A simple question - who will coach the coaches? If you're a literacy coach, you already know there is no job more amazing or overwhelming in a school. Our Choice Literacy library includes a small sample of our resources for literacy coaches. If you work as a coach, you'll want a subscription that includes access to our Leaders Lounge, where there are over 900 resources for coaches, including study group protocols, videos of demonstration lessons, and guides for designing coaching cycles.
In this podcast, Clare Landrigan and Tammy Mulligan, the founders ofÂ Teachers for Teachers, talk with Franki Sibberson about how to link grade level team meetings with student achievement, and build stronger teaching communities at the same time.
Amanda Adrian knows that a teachers learning new skills need accurate and timely identification of what's next as support.
Terry Thompson considers the concept of “scaffolding” for both student learning and professional development.
You know those books that cause us to say, “Aww…I love that book.” Well, the team at Literacyhead has us thinking about using old favorites in new ways.
Do you have a tattler in your midst? Not a child, but a teacher complaining about the work habits of a colleague? Jennifer Jones explains her proactive use of walk-arounds to gather data and confront misconceptions.
With summaries as an example, Heather Rader uses trends from learners to help make smart instructional decisions about what is presented during whole group, small group and individual time.
Two teachers are disappointed in student assessment results, but they have very different approaches to tackling the problem. Heather Rader shares her role as a mentor in assisting her colleagues.
For teacher leaders who are called upon to do demonstration lessons, here is a “must-have” list of short, potent books.
Heather Rader has advice for literacy coaches looking for honest appraisals of their work from colleagues.
Shari Frost has a gift for helping us think about purpose and this article is no exception as she turns her attention to the benefits of intentional anchor charts.
Here are some suggestions from Choice Literacy Contributors of the best ways to close out the year, with everything from personal organizing tips to family events.
Stepping back to think about the design of quality instruction is essential for any teacher. Heather Rader looks to brain research and tried-and-true practices to lay out lesson components.
The transition from teacher to coach is tricky. Melanie Quinn has advice for building relationships with colleagues in the first weeks of school.
A code of conduct is created to outline the standards and rules of behavior that guide an organization. Effective codes spell out “unspoken rules” as well, so that everyone can be successful. Heather Rader thinks through what a useful code for coaches might look like.
New teachers need thoughtful support – Jennifer Allen has suggestions on how to provide that assistance in this podcast.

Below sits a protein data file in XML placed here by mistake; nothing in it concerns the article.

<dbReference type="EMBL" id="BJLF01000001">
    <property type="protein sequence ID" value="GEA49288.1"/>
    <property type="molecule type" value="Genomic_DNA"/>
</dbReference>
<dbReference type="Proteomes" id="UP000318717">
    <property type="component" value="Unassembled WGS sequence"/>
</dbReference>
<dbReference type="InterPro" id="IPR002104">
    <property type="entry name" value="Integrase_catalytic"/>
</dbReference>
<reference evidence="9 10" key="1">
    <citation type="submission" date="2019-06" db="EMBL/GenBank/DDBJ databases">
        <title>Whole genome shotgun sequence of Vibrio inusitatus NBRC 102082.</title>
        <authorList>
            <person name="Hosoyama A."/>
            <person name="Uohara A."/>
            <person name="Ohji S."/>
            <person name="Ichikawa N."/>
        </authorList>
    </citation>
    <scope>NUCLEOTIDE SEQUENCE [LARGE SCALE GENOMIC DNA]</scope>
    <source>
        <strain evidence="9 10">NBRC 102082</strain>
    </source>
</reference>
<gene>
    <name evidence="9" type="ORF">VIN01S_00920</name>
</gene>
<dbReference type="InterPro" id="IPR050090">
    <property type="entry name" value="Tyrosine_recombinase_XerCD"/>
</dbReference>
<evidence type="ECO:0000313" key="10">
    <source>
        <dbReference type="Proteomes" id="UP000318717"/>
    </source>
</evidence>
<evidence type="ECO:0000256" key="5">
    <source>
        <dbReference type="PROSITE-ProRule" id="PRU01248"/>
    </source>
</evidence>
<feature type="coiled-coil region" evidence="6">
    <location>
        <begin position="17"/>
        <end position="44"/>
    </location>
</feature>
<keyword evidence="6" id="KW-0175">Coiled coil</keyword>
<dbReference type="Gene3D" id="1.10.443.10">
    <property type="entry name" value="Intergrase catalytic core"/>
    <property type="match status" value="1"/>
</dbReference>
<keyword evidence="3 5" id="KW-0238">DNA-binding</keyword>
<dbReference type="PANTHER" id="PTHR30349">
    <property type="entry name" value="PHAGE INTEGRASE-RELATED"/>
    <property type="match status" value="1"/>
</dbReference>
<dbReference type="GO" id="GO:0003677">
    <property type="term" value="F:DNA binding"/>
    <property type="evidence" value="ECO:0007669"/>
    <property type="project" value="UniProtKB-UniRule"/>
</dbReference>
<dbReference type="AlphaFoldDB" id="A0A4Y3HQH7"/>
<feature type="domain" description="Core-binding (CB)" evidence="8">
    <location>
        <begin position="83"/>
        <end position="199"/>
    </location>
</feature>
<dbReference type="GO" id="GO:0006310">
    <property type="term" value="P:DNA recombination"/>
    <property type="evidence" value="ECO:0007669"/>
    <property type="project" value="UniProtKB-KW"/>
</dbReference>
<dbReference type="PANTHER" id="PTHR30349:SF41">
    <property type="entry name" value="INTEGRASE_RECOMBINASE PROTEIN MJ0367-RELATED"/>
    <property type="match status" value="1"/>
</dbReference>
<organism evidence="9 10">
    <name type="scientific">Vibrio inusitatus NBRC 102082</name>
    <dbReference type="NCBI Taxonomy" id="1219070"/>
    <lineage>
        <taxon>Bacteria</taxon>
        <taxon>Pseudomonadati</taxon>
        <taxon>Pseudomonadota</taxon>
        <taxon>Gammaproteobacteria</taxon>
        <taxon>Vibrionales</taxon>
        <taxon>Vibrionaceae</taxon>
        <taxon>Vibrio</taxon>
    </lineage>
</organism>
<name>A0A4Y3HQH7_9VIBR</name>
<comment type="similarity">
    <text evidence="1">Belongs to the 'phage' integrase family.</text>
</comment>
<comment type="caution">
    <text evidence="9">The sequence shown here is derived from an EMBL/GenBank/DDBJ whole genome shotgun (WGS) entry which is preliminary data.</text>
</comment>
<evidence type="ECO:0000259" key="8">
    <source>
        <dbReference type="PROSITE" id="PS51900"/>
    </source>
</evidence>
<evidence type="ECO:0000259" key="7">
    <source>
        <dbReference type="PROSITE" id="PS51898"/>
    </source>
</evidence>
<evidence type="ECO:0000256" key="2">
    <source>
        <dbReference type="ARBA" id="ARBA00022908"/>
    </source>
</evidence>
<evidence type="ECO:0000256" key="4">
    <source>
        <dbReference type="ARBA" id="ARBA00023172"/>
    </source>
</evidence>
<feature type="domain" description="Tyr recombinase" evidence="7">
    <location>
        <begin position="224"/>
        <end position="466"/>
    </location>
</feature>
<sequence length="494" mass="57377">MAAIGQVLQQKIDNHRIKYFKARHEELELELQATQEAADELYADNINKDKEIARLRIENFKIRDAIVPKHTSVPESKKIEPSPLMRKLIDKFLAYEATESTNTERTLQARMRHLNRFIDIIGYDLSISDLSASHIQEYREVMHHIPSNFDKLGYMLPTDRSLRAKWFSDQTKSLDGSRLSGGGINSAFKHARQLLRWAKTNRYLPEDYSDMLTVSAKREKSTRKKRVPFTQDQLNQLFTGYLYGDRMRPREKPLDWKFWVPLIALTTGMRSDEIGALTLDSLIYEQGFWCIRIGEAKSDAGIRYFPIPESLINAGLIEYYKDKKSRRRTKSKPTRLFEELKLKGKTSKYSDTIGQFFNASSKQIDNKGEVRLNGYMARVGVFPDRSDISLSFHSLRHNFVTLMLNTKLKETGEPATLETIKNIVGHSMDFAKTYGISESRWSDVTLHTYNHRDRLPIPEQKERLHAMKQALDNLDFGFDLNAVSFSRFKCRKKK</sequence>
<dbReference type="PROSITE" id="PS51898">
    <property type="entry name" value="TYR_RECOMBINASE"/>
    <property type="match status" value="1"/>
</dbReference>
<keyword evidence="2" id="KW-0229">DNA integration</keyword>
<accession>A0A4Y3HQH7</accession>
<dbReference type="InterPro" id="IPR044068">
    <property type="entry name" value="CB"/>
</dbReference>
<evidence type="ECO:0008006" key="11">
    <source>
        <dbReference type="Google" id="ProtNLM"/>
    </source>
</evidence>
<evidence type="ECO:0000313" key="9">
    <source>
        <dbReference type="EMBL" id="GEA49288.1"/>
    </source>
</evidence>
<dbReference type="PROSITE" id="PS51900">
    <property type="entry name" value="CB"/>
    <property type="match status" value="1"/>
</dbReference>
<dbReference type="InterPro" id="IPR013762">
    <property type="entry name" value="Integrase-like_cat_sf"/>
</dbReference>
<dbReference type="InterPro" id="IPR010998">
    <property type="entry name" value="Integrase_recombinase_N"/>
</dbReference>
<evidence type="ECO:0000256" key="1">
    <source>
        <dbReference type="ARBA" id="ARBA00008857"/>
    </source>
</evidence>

If you're a literacy coach, the most important question to ask yourself may be this: How much time am I spending in classrooms? Shari Frost writes about how coaches can move beyond a quest for perfect demo lessons to a stance of co-learners with teachers.
Jennifer Allen has developed some innovative support systems for veteran teachers. She shares her insights in this podcast.
The #1 issue for many new teachers is management. Heather Rader shares how she tactfully assisted a novice teacher who needed help.
Heather Rader works with a young teacher to establish a better management system.
What are the hallmarks of professional learning communities that work well in schools?
The joy and challenge of literacy coaching is creating a good structure for the day. Heather Rader has suggestions for short- and long-term planning on the coaching calendar.
Jennifer Allen shares a few strategies for building the reading community beyond individual classrooms in your school. Book swaps, a shared staff novel, and family literacy breakfasts all reinforce the most important aspect of reading – it should be pleasurable and engrossing, no matter the age of the learner.
Clare Landrigan and Tammy Mulligan explain how literacy coaches can validate and support teachers by helping them refine their classroom notetaking skills.
Are you a minimalist when it comes to email, or do you tend to send rambling and reflective posts? No matter your email style, it likely is a match for some of your colleagues, and a barrier to communication for others.
Heather Rader works with a 5th grade teacher to infuse more writing into her math curriculum.
Tammy Mulligan and Clare Ladrigan give advice on creating schedules for literacy coaches that integrate district goals and teacher interests.
Jennifer Jones suggests an easy way to provide bits of useful professional development to colleagues.
Jennifer Allen considers how her study groups have changed over the past decade as she continues to balance district demands with teacher choice.
Jennifer Allen explains the many uses of portable lightweight anchor charts in her work as a literacy coach.
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